Editors' Summary
Background.
Normally, throughout life, cell division (which produces new cells) and cell death are carefully balanced to keep the body in good working order. But sometimes cells acquire changes (mutations) in their genetic material that allow them to divide uncontrollably to form cancers—disorganized masses of cells. Cancers can develop anywhere in the body and, as they develop, their cells acquire other genetic changes that enable them to move and start new tumors (metastases) elsewhere. Chemotherapy drugs kill rapidly dividing cancer cells but, because some normal cells are also sensitive to these drugs, it is hard to destroy the cancer without causing serious side effects. Consequently, researchers are trying to develop “targeted” therapies that attack the changes in cancer cells that allow them to divide uncontrollably but leave normal cells unscathed. One promising class of targeted therapies is oncolytic viruses. These viruses make numerous copies of themselves inside cancer cells (but not inside normal cells). Eventually the cancer cell bursts open (lyses), releases more of the therapeutic agent, and dies.
Why Was This Study Done?
Existing oncolytic viruses have two major disadvantages: they have to be injected directly into tumors, and therefore they can't destroy distant metastases; and they don't kill cancer cells particularly efficiently. In this study, the researchers have tried to adapt vaccinia virus (a virus that infects humans and which has recently been shown to kill tumor cells when injected into the bloodstream) in two ways: to both infect cancer cells selectively and then to kill them effectively.
They hypothesized that putting a gene that causes expression of a protein called interferon-beta (IFN-β) in a particular virus strain that is itself incapable of responding to IFN-β might achieve these aims. Human cells infected with viruses usually release IFNs, which induce an antiviral state in nearby cells. But vaccinia virus makes anti-IFN proteins that prevent IFN release. If the viral genes that encode these proteins are removed from the virus, the virus cannot spread through normal cells. However, many cancer cells have defective IFN signaling pathways so the virus can spread through them. IFN-β expression by the virus, however, should improve its innate anticancer effects because IFN-β stops cancer cells dividing, induces an antitumor immune response, and stops tumors developing good blood supplies.
What Did the Researchers Do and Find?
The researchers selected a vaccinia virus strain called WR-delB18R in which the B18R gene, which encodes an anti-IFN protein, had been removed from the virus. (WR is a wild-type virus.) In laboratory experiments, IFN treatment blocked the spread of WR-delB18R in normal human cells but not in human tumor cells. After being injected into the veins of tumor-bearing mice, WR-delB18R was rapidly cleared from normal tissues but persisted in the tumors. A single injection of WR-delB18R directly into the tumor killed most of the tumor cells. A similar dose injected into a vein was less effective but nevertheless increased the survival time of some of the mice by directly killing the tumor cells, by targeting the blood supply of the tumors, and by inducing antitumor immunity. Finally, when the researchers inserted the IFN-β gene into this WR-delB18R, the new virus—JX-795—was much better at killing tumors after intravenous injection than either WR or WR-delB18R.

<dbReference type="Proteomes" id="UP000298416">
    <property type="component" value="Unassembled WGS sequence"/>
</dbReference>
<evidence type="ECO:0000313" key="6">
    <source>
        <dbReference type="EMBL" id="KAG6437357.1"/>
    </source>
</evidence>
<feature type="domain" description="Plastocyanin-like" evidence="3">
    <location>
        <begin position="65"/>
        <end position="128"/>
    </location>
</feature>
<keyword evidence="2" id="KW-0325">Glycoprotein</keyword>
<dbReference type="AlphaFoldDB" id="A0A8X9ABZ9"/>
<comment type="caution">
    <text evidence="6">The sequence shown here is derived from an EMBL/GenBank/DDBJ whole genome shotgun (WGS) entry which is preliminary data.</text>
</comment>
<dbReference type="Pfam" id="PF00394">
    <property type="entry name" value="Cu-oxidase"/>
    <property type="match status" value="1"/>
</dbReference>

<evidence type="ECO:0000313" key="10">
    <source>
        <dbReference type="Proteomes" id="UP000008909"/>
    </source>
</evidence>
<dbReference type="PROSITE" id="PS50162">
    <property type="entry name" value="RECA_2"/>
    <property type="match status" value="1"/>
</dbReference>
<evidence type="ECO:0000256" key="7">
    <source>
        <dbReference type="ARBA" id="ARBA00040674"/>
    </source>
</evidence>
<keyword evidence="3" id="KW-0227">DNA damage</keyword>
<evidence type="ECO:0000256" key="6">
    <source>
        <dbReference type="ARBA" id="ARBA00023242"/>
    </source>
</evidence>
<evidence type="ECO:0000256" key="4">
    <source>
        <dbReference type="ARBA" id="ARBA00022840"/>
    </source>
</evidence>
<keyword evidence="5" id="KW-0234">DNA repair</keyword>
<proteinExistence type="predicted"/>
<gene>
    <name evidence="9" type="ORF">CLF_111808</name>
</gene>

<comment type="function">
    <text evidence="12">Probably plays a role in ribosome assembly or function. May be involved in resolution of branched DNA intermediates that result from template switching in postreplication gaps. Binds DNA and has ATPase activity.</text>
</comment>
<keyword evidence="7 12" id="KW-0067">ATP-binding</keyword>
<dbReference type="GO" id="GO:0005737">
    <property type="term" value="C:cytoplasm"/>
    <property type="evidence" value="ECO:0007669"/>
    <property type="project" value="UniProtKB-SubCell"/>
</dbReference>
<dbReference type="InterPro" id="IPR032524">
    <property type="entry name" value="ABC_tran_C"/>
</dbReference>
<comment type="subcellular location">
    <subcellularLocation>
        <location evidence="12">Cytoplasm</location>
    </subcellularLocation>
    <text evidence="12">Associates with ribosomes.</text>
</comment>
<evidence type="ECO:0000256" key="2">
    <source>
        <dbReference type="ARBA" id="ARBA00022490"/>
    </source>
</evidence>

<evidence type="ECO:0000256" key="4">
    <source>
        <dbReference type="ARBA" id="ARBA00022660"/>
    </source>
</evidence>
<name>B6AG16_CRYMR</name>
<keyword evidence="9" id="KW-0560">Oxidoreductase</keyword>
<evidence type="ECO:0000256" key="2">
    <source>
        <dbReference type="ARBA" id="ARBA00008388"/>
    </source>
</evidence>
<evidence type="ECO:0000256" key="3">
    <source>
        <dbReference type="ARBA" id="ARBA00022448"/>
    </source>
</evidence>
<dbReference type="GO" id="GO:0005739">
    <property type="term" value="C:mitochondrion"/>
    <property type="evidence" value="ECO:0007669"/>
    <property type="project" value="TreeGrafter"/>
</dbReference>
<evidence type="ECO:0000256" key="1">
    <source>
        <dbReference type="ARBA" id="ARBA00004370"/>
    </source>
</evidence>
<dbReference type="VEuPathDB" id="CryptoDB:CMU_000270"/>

What Do These Findings Mean?
These findings indicate that the vaccinia virus can be adapted so that it replicates only in tumor cells and kills these cells effectively after intravenous injection. In particular, they show that the strategy adopted by the researchers both optimizes the anticancer effects of the virus and minimizes viral replication in normal tissues. JX-795 is a promising oncolytic virus, therefore, particularly since vaccinia virus has been safely used for many years to vaccinate people against smallpox. Nevertheless, it will be some years before JX-795 can be used clinically. Vaccinia virus constructs like this need to be tested extensively in the laboratory and in animals before any attempt is made to test them in people and, even if they passes all these preclinical tests with flying colors, only clinical trials will reveal whether they can treat human cancer. Several related strains of vaccinia virus are currently undergoing clinical testing.
Additional Information.
Please access these Web sites via the online version of this summary at http://dx.doi.org/:10.1371/journal.pmed.0040353.
The US National Cancer Institute provides information on all aspects of cancer (in English and Spanish)
CancerQuest, from Emory University, provides information on all aspects of cancer (in several languages)
The UK charity Cancerbackup also provides information on all aspects of cancer
Wikipedia has a page on oncolytic viruses (note that Wikipedia is a free online encyclopedia that anyone can edit; available in several languages)
A short interview about oncolytic viruses with researcher Dr. John Bell is available on the Insidermedicine Web site
The Oncolytic virus Web page provides lists of oncolytic viruses classified by type
doi:10.1371/journal.pmed.0040353
PMCID: PMC2222946  PMID: 18162040
16.  Use of an Oncolytic Virus Secreting GM-CSF as Combined Oncolytic and Immunotherapy for Treatment of Colorectal and Hepatic Adenocarcinomas 
Surgery  2007;141(4):520-529.